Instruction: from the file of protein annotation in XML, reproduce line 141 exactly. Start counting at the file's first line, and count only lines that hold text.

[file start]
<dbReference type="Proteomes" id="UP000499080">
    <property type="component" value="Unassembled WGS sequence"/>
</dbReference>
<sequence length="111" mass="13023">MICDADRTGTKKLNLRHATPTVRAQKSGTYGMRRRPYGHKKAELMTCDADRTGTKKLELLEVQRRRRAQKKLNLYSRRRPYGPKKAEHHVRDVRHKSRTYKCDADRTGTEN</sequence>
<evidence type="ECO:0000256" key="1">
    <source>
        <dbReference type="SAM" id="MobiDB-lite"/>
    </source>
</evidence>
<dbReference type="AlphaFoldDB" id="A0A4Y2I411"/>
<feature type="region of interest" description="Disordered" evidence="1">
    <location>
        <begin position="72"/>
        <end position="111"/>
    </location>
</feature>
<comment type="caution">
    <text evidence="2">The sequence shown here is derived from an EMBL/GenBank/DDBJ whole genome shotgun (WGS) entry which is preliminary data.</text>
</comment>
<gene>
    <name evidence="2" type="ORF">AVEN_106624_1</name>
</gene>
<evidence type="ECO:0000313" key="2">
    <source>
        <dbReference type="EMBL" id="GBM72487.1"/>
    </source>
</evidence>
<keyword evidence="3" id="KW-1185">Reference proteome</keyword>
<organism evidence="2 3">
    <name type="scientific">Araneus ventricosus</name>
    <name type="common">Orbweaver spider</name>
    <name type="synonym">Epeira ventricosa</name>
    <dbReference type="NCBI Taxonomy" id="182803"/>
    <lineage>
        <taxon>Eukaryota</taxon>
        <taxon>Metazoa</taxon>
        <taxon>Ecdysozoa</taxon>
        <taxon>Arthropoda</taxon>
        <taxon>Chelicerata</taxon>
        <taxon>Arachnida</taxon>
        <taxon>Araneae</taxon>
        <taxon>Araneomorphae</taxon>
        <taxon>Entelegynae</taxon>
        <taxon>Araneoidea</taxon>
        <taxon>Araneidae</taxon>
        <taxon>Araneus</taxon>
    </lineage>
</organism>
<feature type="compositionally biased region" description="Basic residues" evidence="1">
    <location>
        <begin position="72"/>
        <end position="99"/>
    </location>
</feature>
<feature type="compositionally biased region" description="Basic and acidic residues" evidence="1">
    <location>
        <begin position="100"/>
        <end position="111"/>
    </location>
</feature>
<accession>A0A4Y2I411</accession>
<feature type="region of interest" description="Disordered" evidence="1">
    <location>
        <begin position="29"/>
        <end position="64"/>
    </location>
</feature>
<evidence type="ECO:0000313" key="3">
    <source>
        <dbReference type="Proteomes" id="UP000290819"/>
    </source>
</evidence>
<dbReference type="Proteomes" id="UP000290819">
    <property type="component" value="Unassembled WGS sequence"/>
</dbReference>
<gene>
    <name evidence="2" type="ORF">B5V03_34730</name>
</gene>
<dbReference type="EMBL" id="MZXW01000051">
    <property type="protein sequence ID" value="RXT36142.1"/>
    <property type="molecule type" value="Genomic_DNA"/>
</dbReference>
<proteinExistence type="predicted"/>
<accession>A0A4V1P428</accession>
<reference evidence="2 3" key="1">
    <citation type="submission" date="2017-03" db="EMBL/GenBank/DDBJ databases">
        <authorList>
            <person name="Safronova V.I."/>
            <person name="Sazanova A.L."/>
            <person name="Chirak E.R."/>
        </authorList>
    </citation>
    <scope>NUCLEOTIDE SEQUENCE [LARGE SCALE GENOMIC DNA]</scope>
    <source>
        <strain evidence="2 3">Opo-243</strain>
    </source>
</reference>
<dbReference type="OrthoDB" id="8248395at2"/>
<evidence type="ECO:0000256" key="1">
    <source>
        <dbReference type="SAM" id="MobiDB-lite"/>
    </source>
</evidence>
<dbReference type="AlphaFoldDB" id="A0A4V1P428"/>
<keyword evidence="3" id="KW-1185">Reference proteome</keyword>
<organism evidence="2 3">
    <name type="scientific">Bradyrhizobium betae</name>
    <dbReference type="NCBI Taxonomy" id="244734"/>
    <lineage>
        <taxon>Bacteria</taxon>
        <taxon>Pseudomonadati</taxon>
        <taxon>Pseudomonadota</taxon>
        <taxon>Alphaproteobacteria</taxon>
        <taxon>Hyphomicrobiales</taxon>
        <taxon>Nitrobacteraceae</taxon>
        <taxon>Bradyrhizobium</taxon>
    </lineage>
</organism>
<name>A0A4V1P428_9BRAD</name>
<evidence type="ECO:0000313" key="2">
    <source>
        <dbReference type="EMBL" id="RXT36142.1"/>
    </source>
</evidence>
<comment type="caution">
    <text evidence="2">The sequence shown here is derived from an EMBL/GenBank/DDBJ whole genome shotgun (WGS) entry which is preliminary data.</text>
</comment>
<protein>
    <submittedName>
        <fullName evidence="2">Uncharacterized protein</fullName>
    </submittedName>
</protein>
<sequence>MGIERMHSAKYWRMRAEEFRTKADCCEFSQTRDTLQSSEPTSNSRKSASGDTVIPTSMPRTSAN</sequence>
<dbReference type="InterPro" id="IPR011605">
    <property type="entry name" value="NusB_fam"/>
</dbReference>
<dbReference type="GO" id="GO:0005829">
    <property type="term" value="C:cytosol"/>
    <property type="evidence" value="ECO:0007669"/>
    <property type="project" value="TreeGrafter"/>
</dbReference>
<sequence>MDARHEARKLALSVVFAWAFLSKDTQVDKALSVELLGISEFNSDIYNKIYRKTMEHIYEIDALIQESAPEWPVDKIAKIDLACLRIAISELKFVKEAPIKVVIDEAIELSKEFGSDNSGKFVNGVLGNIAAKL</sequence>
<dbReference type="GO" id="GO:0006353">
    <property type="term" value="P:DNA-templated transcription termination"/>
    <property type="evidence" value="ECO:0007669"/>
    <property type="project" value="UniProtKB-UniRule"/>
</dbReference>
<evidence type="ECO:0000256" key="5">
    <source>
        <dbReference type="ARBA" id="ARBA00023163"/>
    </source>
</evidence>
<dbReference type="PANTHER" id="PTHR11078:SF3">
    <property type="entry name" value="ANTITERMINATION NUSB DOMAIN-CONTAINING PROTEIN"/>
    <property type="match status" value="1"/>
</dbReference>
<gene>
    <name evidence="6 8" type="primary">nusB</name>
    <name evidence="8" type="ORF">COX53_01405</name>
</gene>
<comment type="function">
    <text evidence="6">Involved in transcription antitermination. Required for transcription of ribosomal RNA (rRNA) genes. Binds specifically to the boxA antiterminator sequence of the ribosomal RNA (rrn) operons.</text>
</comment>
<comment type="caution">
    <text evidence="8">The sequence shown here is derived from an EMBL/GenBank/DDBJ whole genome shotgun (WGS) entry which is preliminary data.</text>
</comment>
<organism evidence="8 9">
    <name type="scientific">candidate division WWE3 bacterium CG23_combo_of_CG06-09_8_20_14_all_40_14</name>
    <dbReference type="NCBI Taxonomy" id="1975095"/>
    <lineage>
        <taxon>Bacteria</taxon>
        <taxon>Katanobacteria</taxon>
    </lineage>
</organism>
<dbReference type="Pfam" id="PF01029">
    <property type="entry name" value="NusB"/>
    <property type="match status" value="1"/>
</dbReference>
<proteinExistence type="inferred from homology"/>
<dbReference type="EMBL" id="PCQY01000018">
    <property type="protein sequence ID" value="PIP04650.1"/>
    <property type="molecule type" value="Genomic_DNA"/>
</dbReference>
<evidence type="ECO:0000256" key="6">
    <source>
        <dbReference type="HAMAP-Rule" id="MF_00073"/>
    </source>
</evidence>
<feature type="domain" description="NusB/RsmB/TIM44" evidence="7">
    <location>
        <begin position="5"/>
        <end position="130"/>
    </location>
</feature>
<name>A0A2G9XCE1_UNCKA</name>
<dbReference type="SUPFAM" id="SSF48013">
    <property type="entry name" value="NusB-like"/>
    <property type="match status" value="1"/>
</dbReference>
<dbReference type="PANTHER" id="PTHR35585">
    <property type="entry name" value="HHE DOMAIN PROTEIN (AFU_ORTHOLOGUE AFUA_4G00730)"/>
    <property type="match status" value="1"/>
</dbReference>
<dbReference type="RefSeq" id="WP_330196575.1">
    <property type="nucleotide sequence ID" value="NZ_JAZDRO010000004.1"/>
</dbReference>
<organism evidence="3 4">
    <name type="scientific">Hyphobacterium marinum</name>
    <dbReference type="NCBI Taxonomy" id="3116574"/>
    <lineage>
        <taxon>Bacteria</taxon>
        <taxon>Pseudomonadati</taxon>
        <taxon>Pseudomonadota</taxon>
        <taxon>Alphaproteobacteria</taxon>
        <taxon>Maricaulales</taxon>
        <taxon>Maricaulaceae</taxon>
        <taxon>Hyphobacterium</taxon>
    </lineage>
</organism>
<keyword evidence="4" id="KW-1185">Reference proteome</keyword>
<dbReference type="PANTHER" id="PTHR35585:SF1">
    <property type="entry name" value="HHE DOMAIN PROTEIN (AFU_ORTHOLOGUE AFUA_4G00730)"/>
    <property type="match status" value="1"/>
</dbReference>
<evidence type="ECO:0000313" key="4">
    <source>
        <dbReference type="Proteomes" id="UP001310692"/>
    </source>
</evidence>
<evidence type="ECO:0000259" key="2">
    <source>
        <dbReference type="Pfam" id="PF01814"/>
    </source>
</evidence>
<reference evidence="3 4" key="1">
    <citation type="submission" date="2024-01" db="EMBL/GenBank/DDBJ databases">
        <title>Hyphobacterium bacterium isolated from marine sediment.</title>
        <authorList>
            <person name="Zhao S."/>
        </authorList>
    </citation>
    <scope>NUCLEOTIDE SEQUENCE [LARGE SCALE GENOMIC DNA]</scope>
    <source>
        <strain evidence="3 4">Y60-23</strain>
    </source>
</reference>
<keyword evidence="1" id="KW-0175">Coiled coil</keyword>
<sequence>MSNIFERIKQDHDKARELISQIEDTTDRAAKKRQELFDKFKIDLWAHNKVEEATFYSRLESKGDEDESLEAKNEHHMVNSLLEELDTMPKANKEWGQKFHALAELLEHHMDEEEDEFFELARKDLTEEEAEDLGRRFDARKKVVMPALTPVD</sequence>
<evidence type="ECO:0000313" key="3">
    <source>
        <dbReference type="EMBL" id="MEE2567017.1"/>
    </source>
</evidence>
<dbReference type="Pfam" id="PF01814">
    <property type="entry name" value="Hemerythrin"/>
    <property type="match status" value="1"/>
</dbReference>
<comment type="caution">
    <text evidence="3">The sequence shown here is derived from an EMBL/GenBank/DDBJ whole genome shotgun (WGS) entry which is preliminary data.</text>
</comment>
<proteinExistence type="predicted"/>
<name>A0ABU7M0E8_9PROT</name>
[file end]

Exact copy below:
</dbReference>